Blue glass is quite a rare find and we get quite excited when we find some.  They have pride of place in the lid of the jar.  The red one was such an amazing find. I think we found that one quite a long way from our local Norfolk beaches – it was on a small beach near Lyme Regis when we were searching for fossils.

I often wonder about the age of some of these and what bottle they came from.  Something that will always be a mystery.

Thanks to my Tante (aunty) I never walk along a beach without scanning the sand and thinking of her.  I am so pleased that I remember this time with her.



Weekly Prompts : Bottles

Oystercatchers – big and small

The Oystercatcher.

A distinctive black and white wading bird with a red bill and red ring around its eyes.  I took this photo quickly having heard its shrill ‘kleep’, ‘kleep’, call.

We were walking along Southwold Harbour and it had been wading around in the low tide mud – as waders like to do.  It flew to stand up on the wooden structures and took a good look at us. It’s a shame it was such a dull morning the photo looks a bit fuzzy.

Looking back down to the gloomy mud we spotted another adult bird and then, to our great surprise, two youngsters.  Our morning just got a whole lot lighter!

These stocky birds feed on creatures they find in or near the water digging in with their powerful beaks and breed near the coast all over the UK.

It was a pleasure to see them so close and with their youngsters.  We’ve only ever seen them through binoculars before.

Photo Challenge BIG and SMALL



Tea and cake and darkening skies

We sat in the cafe and watched the grains of sand falling through the egg timer.  Never before have I waited for my tea to brew in this way. Tea time ticking slowly past.  Perhaps all tea making should be like this?  As long as it includes a large slice of lemon drizzle cake I don’t see why not!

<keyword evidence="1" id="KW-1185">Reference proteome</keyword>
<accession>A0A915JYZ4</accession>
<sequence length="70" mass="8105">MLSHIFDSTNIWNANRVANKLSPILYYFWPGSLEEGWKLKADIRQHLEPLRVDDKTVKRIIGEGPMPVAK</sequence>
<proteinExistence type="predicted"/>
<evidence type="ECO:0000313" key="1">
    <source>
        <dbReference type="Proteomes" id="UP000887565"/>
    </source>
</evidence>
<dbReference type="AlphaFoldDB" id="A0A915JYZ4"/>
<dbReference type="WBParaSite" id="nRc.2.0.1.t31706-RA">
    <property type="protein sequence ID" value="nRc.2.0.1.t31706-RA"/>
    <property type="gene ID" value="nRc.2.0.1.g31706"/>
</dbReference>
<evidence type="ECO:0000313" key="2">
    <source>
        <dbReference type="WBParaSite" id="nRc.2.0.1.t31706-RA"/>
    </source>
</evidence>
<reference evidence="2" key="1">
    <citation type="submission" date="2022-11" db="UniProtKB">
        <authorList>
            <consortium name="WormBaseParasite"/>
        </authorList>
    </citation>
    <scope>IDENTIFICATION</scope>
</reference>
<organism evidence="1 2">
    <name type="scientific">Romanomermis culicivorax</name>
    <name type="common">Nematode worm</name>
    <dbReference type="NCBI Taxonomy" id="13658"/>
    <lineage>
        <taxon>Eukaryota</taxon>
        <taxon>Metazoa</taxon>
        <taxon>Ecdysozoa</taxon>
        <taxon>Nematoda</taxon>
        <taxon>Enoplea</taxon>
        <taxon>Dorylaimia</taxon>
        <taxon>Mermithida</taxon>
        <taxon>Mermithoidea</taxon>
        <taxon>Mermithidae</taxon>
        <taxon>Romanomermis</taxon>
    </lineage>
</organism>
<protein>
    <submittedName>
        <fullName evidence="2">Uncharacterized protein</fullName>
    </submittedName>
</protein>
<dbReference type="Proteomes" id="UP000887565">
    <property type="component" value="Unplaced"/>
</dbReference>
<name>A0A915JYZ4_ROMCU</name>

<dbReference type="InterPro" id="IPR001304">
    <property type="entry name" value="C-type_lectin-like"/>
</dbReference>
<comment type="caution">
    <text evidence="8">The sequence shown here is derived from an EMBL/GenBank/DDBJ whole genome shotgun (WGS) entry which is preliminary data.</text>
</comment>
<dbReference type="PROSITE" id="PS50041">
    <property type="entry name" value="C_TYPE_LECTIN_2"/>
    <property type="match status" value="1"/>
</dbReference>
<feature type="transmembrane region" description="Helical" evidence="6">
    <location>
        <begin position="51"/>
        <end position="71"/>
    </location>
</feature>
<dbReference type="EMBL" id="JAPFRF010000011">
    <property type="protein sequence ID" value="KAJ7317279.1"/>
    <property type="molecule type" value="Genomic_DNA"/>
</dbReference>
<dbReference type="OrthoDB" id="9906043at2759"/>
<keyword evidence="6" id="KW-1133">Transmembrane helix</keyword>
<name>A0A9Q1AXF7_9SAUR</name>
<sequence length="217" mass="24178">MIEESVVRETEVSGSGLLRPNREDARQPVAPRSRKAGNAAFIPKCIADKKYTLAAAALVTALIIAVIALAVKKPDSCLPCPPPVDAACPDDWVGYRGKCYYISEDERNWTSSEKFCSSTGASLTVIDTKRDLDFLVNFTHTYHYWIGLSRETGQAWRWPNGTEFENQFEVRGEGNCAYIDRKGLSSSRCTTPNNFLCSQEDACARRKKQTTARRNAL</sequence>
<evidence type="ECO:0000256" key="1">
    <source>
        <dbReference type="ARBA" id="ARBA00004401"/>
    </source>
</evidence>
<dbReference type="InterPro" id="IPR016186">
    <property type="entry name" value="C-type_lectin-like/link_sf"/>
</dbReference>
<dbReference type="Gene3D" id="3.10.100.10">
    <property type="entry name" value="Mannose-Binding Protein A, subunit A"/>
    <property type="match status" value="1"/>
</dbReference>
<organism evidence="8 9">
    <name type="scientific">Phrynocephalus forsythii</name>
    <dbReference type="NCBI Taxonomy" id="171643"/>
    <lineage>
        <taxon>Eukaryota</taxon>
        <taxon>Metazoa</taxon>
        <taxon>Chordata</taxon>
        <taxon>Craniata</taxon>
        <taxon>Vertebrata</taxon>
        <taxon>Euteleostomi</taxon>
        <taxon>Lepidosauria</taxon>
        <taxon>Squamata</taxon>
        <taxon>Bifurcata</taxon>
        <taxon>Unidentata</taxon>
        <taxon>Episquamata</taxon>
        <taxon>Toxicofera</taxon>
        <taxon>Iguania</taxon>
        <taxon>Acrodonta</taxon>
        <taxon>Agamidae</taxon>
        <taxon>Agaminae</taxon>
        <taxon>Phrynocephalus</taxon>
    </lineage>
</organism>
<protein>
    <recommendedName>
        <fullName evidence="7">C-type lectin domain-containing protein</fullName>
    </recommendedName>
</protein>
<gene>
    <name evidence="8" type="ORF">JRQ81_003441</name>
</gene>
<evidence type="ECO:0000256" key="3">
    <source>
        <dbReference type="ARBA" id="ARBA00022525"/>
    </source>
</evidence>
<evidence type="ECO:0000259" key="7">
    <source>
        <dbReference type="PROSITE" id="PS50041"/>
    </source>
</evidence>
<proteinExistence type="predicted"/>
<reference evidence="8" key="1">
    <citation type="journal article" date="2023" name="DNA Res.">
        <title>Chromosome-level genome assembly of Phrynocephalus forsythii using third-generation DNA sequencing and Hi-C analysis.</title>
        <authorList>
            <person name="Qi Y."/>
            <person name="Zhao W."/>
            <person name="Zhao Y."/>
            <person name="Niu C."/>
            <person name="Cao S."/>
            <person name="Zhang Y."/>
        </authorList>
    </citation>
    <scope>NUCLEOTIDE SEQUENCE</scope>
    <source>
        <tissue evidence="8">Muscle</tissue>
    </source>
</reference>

Just up the coast from us in the village of Winterton a couple have set up a cafe joined to a post office.  It’s a revamped post office but a new cafe – both within the same building.  They have made a super job of this and I can highly recommend a visit.

The link below gives much more detail and photos of the inside.

About Poppy’s Cafe

As usual I couldn’t resist taking a few photos myself.  I had minutes to spare and just for once wasn’t running to catch up with Tim which is what usually happens when I stop to take photos.

Table decoration – crocheted flowers were a lovely touch.

The prices seem very reasonable too which is always a bonus.   The comfy chairs by the fireplace will be lovely and cosy in the winter.

Here’s how it looks from the outside.  For local readers and possible visitors who are wondering where it is.. The cobble and brick front is the cafe, the whitewash brick is the post office.  It’s just along from the fish & chip shop which is also a favourite of ours.

Unfortunately I left the camera on macro mode so it’s slightly blurry.

Turning around – this is the view of The Loke.  Nice soft focus with the macro still left on!

So, I mentioned dark clouds in the title of this post.  Once out of the cafe we headed for the beach.  It’s a two minute walk from here.

The Dune Cafe with car park and old Fishermans huts are all threatened by stormy seas as is most of our sandy coastline.  Fairly recently large rectangular blocks have been placed at the foot of the dune just below the cafe.  I’m not sure whether this will help.  Let’s hope so.

The photo below shows one of the Fishermans huts oh so close to the cliff edge.  The car park is just in front of it.

Five minutes later we looked back.  We were stood in sunshine but it looked a bit stormy south of Winterton – towards Scraty and Caister and Great Yarmouth.

By the way, you can just see some people stood at the edge of the sea in the photo below.  They had been flying a drone and it crashed into the sea.  Bye bye drone…..


We did this walk last weekend.  We had two heavy showers.  Today it hasn’t stopped raining and flooding has happened across the county….not so lovely out.